Ncell sale row: Too many panels may complicate probeAs two parliamentary committees and a government panel look into the deal, yet another committee shows interest.
There are now a handful of entities probing the Ncell sale case.
The government on Thursday formed a five-member high-level committee to investigate the buyout of Ncell, a mobile service provider. A Cabinet meeting constituted the panel under former auditor general Tanka Mani Sharma. It has been given 30 days to study the matter and submit its report.
The government appointed the panel a day after the Public Accounts Committee of the House of Representatives directed it to halt the Malaysian company Axiata’s efforts to sell its shares in the Nepal-based Ncell until a detailed investigation into the matter is completed. It has decided to summon Prime Minister Pushpa Kamal Dahal and other relevant officials for clarification.
The Finance Committee of the House has also started a study on the buyout row. Its meeting on Wednesday decided to summon the Ncell chief executive officer and officials from the Nepal Telecommunications Authority for their clarification on the deal.
On December 1, Axiata announced that it had entered into an unconditional sale and purchase agreement (SPA) with Spectrlite UK Limited to sell Reynolds Holding Limited, which owns approximately 80 percent equity stake in the Nepal-based Ncell Axiata Limited.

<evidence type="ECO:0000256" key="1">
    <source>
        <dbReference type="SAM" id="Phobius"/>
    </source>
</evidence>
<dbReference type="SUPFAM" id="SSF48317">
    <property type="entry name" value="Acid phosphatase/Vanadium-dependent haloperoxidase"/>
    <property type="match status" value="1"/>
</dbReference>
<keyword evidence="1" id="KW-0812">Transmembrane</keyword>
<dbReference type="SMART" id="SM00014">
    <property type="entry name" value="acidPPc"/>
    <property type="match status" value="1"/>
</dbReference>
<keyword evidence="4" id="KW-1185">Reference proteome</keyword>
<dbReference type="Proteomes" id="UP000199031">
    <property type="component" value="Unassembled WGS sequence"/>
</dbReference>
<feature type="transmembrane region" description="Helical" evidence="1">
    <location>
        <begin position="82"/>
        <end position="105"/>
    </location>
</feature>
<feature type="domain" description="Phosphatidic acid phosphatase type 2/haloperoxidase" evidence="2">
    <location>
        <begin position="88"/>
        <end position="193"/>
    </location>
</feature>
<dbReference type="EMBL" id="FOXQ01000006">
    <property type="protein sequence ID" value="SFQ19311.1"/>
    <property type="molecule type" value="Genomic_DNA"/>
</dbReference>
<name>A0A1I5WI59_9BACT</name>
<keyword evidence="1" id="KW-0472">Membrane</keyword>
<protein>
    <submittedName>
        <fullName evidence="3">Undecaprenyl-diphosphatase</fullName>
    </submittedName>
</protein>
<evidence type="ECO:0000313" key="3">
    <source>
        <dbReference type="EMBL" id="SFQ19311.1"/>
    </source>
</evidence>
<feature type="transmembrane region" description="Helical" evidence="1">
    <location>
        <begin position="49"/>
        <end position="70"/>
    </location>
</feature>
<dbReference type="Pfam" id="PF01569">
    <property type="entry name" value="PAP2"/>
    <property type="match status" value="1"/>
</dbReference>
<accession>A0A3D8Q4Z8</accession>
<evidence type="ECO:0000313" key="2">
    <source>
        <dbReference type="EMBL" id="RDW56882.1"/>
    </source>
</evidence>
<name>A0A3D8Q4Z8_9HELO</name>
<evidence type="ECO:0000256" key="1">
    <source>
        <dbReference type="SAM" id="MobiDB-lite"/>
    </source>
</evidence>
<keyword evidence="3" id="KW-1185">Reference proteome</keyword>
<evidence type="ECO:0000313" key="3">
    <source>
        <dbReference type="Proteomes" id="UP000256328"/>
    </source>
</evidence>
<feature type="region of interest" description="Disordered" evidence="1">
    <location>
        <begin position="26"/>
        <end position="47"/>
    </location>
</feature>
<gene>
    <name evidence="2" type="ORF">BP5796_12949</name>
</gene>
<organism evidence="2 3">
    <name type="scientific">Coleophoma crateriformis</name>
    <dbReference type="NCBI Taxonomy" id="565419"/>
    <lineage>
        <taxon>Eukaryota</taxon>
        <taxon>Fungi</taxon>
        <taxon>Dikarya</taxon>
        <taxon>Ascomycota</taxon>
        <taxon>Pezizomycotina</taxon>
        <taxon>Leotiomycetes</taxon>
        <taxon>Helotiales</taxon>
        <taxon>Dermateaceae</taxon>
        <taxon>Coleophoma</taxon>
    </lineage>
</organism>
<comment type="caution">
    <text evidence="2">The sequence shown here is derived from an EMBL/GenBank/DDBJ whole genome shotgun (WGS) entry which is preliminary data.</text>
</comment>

Spectrlite UK, registered in the United Kingdom in September this year, is owned by Satish Lal Acharya, a person of Nepali origin currently based in Singapore. Sunivera Capital Venture, owned by his wife Bhavana Singh Shrestha, has another 20 percent stake in Ncell.
While two parliamentary committees are already at work and the government has formed a separate panel to look into the matter, the Education, Health and Information Technology Committee of the House of Representatives can also investigate the sale of shares.
Nirmala Devi Lamichhane Wasti, secretary of the committee, said some lawmakers from the committee have demanded that they too study the dealing of share sales in Ncell.
“Most members of our committee are on a field visit in Jajarkot and Rukum to take stock of the post-earthquake situation. We will decide on the deal once they return,” Wasti told the Post.
On several instances in the past, two or more House panels have intervened in the same case of public concern. The conclusions of their studies are not uniform and often contradictory.
In early 2017, there was a serious dispute on whether Ncell should get the licence to start 4G internet. The Public Accounts Committee had directed the Ministry of Information and Communications and the Nepal Telecommunications Authority not to allow the telecom company to introduce 4G and other services until it clears its capital gains tax (CGT).
The Development Committee and the Finance Committee of the House too intervened in the matter. While the Finance Committee didn’t have a clear position, the Development Committee cleared the way for the licence, contrary to the directives from the Public Accounts Committee.